Can McDonald's Alter the Dictionary?

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Mark Peterson / Corbis

An employee cleans the "Thank You" sign outside a Chicago McDonald's restaurant.

The late Austrian philosopher Ludwig Wittgenstein once said that the meaning of a word was derived from the way it is used in language. Not according to McDonald's. The fast-food giant is currently lobbying dictionary publishers to change the meaning of the word McJob — or remove it altogether — on the grounds that it denigrates the company's employees.

First used some 20 years ago in the United States to describe low-paying, low-skill jobs that offered little prospect of advancement, the term McJob was popularized by the author Douglas Coupland in his 1991 slacker ode Generation X, which chronicled the efforts of a "lost" generation of twenty-somethings to escape their dead-end jobs in an attempt to find meaning in life.

In 2001, the term finally entered the Oxford English Dictionary, which defined it as "an unstimulating, low-paid job with few prospects, especially one created by the expansion of the service sector." And it has remained there ever since. But not for much longer if McDonald's gets its way.

The company is leading a "word battle" on behalf of the wider service sector. The object, according to David Fairhurst, a senior vice-president of McDonald's, is to change the definition of McJob to "reflect a job that is stimulating, rewarding ... and offers skills that last a lifetime."

At first the OED, Britain's dictionary of record, explained that it merely recorded words according to their popular usage. A statement from a company official said it was not their role to redefine meanings assigned those words according to the preferences of interest groups.

Representatives of McDonald's responded by arguing that the OED's definition was "outdated" and "insulting."

So, the OED is turning to the public, inviting people to submit opinions on the definition of a McJob: "We're analysing the situation at the moment and evidence for the usage of the word," OED representative John Simpson told TIME. "It's a continuing process."

McDonald's is hardly the first interest group to challenge the OED's chronicling of unflattering slang. Last year, Britain's Potato Council complained that the definition of couch potato implied that the nutritious tuber was inherently unhealthy, thus driving down business. Instead, the Council campaigned for the term to be replaced by couch slouch, even staging protests outside the OED's Oxford headquarters — but to no avail.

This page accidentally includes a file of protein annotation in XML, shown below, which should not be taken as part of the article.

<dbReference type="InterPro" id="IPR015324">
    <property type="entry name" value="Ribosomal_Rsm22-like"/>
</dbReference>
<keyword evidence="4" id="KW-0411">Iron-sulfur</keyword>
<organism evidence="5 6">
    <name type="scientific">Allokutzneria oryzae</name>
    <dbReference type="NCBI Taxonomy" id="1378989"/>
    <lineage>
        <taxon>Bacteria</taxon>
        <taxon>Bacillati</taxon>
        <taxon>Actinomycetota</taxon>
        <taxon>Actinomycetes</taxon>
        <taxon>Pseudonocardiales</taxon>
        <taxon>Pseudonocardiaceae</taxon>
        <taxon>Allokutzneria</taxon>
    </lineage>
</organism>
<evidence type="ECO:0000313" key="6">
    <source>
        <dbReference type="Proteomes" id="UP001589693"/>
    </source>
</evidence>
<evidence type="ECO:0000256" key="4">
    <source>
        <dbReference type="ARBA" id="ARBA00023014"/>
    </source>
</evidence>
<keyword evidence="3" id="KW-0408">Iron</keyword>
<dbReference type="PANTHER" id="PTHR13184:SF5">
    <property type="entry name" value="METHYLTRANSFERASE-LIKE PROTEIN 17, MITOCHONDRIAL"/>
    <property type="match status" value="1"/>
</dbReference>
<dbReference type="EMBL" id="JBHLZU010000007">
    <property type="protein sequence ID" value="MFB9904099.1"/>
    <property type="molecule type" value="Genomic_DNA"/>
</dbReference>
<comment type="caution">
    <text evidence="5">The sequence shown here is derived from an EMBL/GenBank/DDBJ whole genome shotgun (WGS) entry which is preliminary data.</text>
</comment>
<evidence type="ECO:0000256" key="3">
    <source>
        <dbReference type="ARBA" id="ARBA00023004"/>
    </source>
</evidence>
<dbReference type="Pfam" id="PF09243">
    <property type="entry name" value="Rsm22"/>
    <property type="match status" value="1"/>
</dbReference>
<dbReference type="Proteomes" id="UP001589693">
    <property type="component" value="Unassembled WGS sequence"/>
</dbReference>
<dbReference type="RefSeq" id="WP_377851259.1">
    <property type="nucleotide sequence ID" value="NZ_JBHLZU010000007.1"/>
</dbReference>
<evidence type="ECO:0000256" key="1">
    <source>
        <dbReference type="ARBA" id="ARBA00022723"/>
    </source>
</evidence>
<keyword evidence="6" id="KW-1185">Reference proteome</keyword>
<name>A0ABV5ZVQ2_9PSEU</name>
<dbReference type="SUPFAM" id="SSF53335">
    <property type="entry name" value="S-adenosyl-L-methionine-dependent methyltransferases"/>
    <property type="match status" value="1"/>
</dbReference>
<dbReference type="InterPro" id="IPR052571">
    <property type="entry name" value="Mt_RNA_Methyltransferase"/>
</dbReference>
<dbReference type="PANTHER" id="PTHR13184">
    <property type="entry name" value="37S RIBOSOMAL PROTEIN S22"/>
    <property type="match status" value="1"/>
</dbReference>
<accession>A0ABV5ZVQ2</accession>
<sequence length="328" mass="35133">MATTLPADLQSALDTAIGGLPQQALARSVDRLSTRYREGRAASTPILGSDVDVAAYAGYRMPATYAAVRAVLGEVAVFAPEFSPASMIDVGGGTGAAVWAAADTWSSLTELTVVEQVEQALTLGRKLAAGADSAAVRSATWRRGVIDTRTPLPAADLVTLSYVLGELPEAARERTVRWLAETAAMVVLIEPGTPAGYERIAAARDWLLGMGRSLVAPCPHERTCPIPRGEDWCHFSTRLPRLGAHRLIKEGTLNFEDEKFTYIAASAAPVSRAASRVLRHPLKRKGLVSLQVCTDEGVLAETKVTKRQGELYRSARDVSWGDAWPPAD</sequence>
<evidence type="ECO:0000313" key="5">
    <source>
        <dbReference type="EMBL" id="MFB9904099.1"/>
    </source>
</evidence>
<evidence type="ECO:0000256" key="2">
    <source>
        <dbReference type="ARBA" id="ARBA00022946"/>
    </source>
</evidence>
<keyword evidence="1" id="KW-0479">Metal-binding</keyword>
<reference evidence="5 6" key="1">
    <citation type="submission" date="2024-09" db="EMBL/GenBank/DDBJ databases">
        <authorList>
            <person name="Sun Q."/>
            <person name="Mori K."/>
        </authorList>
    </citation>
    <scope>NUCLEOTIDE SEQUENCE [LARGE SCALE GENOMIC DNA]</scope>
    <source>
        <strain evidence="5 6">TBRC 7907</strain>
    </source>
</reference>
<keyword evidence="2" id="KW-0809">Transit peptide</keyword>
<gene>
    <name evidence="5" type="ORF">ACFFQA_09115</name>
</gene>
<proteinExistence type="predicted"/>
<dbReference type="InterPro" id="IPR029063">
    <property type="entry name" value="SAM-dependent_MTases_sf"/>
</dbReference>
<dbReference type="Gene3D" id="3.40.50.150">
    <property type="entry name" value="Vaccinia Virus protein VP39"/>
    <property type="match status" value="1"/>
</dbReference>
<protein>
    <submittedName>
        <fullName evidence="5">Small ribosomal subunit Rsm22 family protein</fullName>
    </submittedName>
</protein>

This time, however, could be different — not least because of the size of McDonald's war chest and its lobbying power. The campaign has already the garnered the support of heavyweight business figures such as Chambers of Commerce Director General David Frost. More impressively, Conservative party Member of Parliament Clive Betts last week introduced a motion into Britain's parliament condemning the pejorative use of McJob. Betts believes the OED should redefine the term: "It would be helpful if the dictionary took the lead on this. It's not a proper and true reflection of the service industry today."

But the McDonald's "word war" is hardly confined to the corridors of power. Last Friday morning in Birmingham, TIME found a McDonald's publicity team on the street, beneath an enormous TV screen atop a parked van beaming images of bright, happy McDonald's staff, urging passers-by to sign a petition to change the definition of McJob.

"We're evidence collecting", said Sue Husband, head of regional corporate communications. The street campaign will visit 40 cities and towns over the next month, culminating in a formal presentation to the OED in October.

Adds Douglas Wright, a local McDonald's franchisee, "We're trying to reenergize the definition [and] we're backed by the chamber of commerce. The support has been phenomenal."

Away from the official jamboree in Birmingham's city center, however, the enthusiasm for McJobs is more muted among some of those who actually perform them. "Pay is an issue," said Nikki, who works as a floor manager at a nearby restaurant and has two young children at home. "We work very hard here; you're on your feet eight hours a day."

Another employee, who preferred to remain anonymous, added that serving customers beat his old position as a factory sweeper. But, he added, "it's just a job."

Still, they agreed that current usage of McJob is offensive, although others say that the burger chain is missing the point: it's the job that the term describes, not the person doing it.

And it is this stress on the dignity of service industry labor that supporters of the campaign to redefine McJob like to emphasize: "Service sector employees ... should be respected and valued, not written off," said Sir Digby Jones, former chief of the Confederation of British Industry. Skeptics suggest that the language used to describe such jobs will change when the conditions and prospects associated with those jobs change. But whether the Oxford English Dictionary changes its definition of McJob may depend on the outcome of this summer's word war.